Pakistan Fires Echo 1911 Triangle Factory Fire—But Will They Spur Similar Change?

8:22 am in Uncategorized by Michelle Chen

Cross-posted from In These Times

“Won’t it ever be safe for us to earn our bread?” That was the anguished question of the mother of one of the victims of Manhattan’s 1911 Triangle Shirtwaist Factory Fire, quoted in Miriam Finn Scott’s famous narrative “The Factory Girl’s Danger.”

The family had hoped for a better life for their daughter, but poverty pushed her to follow her mother onto the factory floor. Then, one spring day in 1911, the girl went to work and did not return. The garment factory went up in flames while horrified crowds watched bodies fly from the upper floors, hitting the pavement as nameless masses of charred flesh and fabric; more than 140 dead altogether, mostly women, many of them teenagers and immigrants.

The question the mother asked, which became the resounding theme of Scott’s story, will be asked again today by other mothers, in a different language. About a century after the shock of the Triangle fire spurred major safety reforms in New York and helped catalyze the U.S. labor movement, two catastrophes in Pakistan on Tuesday revealed that similarly dangerous factories still flourish outside of the United States, in the Global South. A massive fire at a textile factory in Karachi (reportedly with ties to the European market) killed more than 250 workers, and a shoe factory in Lahore was also engulfed in flames, killing 25.

In Karachi, workers reportedly also lept from windows; onlookers below could only watch as rescue workers extracted bodies from the concrete inferno. In both incidents, workers were trapped amid the flames, with escape routes blockedJust as the Triangle workers were sealed inside, VOA reported, authorities admitted the factory “was illegally constructed and there was only one exit, with no safety measures or equipment in place to extinguish the fire before it engulfed the entire facility.”  Read the rest of this entry →

Inside World’s Economic Engine, Young China Redefines Class Consciousness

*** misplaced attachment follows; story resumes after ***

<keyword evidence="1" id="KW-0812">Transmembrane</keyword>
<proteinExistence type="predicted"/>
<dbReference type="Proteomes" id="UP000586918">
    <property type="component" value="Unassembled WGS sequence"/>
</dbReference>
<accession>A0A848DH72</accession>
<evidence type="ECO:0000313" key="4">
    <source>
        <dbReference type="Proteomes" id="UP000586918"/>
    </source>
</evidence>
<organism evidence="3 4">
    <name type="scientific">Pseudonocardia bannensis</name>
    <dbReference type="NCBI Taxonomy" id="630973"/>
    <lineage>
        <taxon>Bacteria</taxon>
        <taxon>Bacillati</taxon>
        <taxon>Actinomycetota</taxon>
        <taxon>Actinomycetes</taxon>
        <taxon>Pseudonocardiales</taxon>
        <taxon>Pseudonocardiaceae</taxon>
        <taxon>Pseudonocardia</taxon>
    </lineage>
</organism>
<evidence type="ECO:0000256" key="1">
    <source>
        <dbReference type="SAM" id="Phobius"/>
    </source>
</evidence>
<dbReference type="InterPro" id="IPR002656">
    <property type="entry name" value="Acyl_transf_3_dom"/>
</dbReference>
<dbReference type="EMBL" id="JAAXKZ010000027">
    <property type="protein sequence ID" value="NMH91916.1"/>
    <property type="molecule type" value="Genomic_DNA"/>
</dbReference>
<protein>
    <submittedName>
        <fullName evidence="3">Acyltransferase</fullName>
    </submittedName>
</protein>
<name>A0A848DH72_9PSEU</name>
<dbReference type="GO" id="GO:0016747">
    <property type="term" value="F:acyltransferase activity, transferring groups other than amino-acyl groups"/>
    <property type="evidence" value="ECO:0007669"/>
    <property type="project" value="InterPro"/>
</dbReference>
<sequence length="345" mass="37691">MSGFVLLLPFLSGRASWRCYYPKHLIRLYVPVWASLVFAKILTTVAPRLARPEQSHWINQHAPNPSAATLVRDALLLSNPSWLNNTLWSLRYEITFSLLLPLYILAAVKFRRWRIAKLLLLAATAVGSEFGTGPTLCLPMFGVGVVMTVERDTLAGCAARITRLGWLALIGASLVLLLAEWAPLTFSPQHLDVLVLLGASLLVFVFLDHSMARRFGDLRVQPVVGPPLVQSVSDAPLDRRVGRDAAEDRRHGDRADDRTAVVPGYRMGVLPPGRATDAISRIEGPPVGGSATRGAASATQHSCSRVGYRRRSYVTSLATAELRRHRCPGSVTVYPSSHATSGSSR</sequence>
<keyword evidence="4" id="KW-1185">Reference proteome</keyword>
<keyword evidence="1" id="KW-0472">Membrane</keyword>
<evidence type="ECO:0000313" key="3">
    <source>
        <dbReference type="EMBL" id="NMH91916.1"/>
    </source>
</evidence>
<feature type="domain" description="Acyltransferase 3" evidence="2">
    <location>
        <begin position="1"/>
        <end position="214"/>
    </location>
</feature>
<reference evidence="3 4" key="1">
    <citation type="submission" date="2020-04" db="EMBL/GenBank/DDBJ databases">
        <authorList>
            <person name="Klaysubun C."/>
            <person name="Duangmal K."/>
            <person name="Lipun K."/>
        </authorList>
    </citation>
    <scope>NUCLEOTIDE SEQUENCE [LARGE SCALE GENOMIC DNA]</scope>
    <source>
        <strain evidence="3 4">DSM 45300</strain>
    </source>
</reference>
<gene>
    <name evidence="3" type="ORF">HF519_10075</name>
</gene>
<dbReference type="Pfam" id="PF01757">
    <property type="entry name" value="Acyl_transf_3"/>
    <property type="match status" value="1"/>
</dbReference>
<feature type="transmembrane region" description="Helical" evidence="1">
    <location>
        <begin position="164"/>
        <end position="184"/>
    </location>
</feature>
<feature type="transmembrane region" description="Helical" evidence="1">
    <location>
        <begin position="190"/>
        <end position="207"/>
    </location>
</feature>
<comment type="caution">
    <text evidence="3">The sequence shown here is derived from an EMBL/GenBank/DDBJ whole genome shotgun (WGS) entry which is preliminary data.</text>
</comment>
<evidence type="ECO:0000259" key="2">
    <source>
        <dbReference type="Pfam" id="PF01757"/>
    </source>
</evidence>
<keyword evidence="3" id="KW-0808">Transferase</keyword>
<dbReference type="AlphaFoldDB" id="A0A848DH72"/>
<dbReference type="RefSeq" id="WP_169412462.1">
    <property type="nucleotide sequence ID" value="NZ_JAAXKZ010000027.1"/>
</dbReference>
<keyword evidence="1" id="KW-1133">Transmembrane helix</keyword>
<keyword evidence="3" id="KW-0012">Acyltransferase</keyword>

4:32 am in Uncategorized by Michelle Chen

Photo: Robert Scoble via flickr

Cross-posted from In These Times

In every corner of the world young people are rocking their worlds, defying government crackdowns in Santiago and Sanaa, occupying beleaguered cities in America and Europe, challenging authoritarianism across the Global South. But one of the largest concentrations of youth on the planet seems relatively dormant: China’s rising generation appears, at least in the Western media lens, to be too timid, cynical, or busy making money, to take on political struggles.

But to read China’s fraught political geography, you need a long-range lens. A new report by the Hong Kong-based advocacy group China Labour Bulletin tracks the nascent Chinese labor movement from 2009 through 2011, examining a pattern of conflict, organizing and advocacy, and finds the seeds of a youth-led labor movement underpinned by a sense of growing economic injustice. Communication technology, migration, creative organizing tactics, and the sheer density of the popular mass are fueling thousands of labor protests in both the public and private sectors.

Socially and geographically, mobile young workers are starting to leverage their power within the political and economic establishment, according to the report:

  • Workers are becoming more proactive They are taking the initiative and not waiting for the government or anyone else to improve their pay and working conditions.
  • The protests have created an embryonic collective bargaining system in China. The challenge now is to develop that basic model into an effective and sustainable system of collective bargaining that benefits workers, improves overall labour relations and helps achieve the Chinese government’s goals of boosting domestic consumption and reducing social disparity.
  • Their ability to organize is improving. A growing sense of unity among factory workers, combined with the use of mobile phones and social networking tools, has made it easier for workers to initiate, organize and sustain protests.
  • Worker protests are becoming more successful. Recent protests have secured substantial pay increases, forced managements to abandon unpopular and exploitative work practices, and even stalled the proposed take-over and privatization of SOEs.

Though China has earned a reputation as the world’s preeminent sweatshop, its broader economic agenda centers on turning legions of workers into vast, politically obedient, domestic consumer class. Read the rest of this entry →